Do Earthlings need to be prepared for the potential of an alien cyber attack?
That’s the question almost no one is asking but at least two astrophysicists are answering.
In a rather unusual (non-peer reviewed) research paper, the scientists explored the unlikely possibility that planet Earth received a complex message from space.
They paint a scenario in which three decades from now, we intercept the message from an unknown extraterrestrial intelligence. The world’s best and brightest are brought in to decipher the message but just as they do, our digital networks, power grids and internet connected devices all crash.
It turns out the aliens sent a type of galactic malware.
“A complex message from space may require the use of computers to display, analyse and understand. Such a message cannot be decontaminated with certainty, and technical risks remain which can pose an existential threat,” the researchers wrote.
The paper was produced by Michael Hippke from Sonneberg Observatory in Germany and John Learned, a fellow astrophysicist from the University of Hawaii.
They suggest that receiving an extraterrestrial message could potentially invite destruction and social chaos.
They outlined a number of different scenarios, including a friendly message that contained a form of downloadable artificial intelligence to allow for communication between us and the alien species. This scenario explored the difficulties of ensuring the safety of the planet when accepting such a technology.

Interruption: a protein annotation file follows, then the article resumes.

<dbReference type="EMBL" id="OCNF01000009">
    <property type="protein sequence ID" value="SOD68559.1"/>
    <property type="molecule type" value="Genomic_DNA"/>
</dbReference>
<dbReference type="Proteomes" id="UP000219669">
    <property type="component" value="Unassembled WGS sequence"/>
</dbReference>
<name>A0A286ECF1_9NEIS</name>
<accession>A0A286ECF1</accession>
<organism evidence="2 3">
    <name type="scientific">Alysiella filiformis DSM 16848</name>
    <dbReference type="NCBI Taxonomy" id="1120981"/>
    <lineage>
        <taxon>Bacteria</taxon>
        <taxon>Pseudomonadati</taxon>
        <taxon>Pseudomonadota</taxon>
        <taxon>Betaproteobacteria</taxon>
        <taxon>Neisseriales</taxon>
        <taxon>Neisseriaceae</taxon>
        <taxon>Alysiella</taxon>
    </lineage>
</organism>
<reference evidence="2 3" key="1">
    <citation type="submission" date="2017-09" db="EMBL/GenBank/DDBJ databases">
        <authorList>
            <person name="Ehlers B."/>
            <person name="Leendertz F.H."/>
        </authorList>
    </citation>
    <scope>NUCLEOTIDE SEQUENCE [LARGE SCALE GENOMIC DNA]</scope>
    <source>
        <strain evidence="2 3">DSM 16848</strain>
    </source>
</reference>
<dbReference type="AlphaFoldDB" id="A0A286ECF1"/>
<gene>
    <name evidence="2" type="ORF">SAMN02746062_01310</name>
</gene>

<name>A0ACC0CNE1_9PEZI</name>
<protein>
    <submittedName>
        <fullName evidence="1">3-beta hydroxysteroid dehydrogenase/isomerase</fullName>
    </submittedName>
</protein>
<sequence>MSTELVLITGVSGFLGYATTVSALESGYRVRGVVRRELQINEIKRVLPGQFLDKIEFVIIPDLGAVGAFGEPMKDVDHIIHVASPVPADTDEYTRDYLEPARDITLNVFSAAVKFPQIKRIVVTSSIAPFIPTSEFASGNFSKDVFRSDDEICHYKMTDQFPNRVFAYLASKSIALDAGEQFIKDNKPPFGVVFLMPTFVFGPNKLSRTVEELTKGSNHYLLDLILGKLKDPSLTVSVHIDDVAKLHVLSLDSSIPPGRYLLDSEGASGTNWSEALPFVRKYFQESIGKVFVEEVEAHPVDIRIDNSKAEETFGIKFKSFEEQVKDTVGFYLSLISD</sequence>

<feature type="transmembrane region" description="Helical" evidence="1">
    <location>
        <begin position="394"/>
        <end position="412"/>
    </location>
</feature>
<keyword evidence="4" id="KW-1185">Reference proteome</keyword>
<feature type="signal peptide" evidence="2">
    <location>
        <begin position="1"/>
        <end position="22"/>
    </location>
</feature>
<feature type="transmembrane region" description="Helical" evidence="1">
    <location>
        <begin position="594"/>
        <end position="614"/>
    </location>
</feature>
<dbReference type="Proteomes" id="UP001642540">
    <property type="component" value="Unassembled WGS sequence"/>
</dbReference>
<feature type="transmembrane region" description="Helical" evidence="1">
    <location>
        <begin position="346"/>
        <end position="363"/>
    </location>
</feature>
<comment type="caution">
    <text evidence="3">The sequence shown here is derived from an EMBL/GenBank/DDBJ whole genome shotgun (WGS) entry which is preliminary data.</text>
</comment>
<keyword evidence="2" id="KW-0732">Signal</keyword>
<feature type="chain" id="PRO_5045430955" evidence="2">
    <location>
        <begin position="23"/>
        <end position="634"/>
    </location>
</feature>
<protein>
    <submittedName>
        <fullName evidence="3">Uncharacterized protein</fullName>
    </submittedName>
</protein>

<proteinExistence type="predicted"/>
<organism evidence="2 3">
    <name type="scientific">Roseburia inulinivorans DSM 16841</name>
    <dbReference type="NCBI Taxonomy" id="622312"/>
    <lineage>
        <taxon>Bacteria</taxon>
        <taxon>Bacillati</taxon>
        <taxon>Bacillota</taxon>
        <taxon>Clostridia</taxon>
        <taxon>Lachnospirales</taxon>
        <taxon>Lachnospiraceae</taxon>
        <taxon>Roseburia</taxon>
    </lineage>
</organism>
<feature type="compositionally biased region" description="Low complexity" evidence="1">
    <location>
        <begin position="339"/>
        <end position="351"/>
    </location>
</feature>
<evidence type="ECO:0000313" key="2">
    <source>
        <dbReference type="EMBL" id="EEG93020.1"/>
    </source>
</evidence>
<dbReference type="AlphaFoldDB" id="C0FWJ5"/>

The two astrophysicists concluded that ultimately, the potential benefits would outweigh the inherent risks of actively receiving such a message.
“Overall, we believe that the risk is very small (but not zero), and the potential benefit very large, so that we strongly encourage to read an incoming message,” they said.
It’s a fun thought experiment but probably not something we will need to worry about in our lifetime.
This week however, scientist said humanity may need look no further than our own Solar System in the search for alien life.
ONE OF SATURN’S MOON COULD BOAST ALIEN LIFE
Researchers probing one of Saturn’s moons said Tuesday that the icy orb known as Enceladus may boast ideal living conditions for single-celled micro-organisms known as archaeans found in some of the most extreme environments on Earth.
They reported the news in the science journal Nature Communications.
A methanogenic (methane-producing) archaean called Methanothermococcus okinawensis thrived in laboratory conditions mimicking those thought to exist on Saturn’s satellite, the team said.
On Earth, this type of archaean is found at very hot temperatures near deep-sea hydrothermal vents, and converts carbon dioxide and hydrogen gas into methane.
Traces of methane were previously detected in vapour emanating from cracks in Enceladus’ surface.
“We conclude that some of the CH4 (methane) detected in the plume of Enceladus might, in principle, be produced by methanogens,” the researchers in Germany and Austria wrote.
They also calculated that sufficient hydrogen to support such microbes could be produced by geochemical processes in Enceladus’ rocky core.
Saturn is the sixth planet from the Sun, separated from Earth only by Mars and Jupiter. It has dozens of moons.
Previous research suggested that Enceladus sports an ocean of liquid water — a key ingredient for life — beneath its icy surface.
The moon is also thought to contain compounds such as methane, carbon dioxide, and ammonia, and its south pole sports hydrothermal activity — a combination of traits that makes it a key target in the search for extraterrestrial life.
— With AFP
This story originally appeared in news.com.au.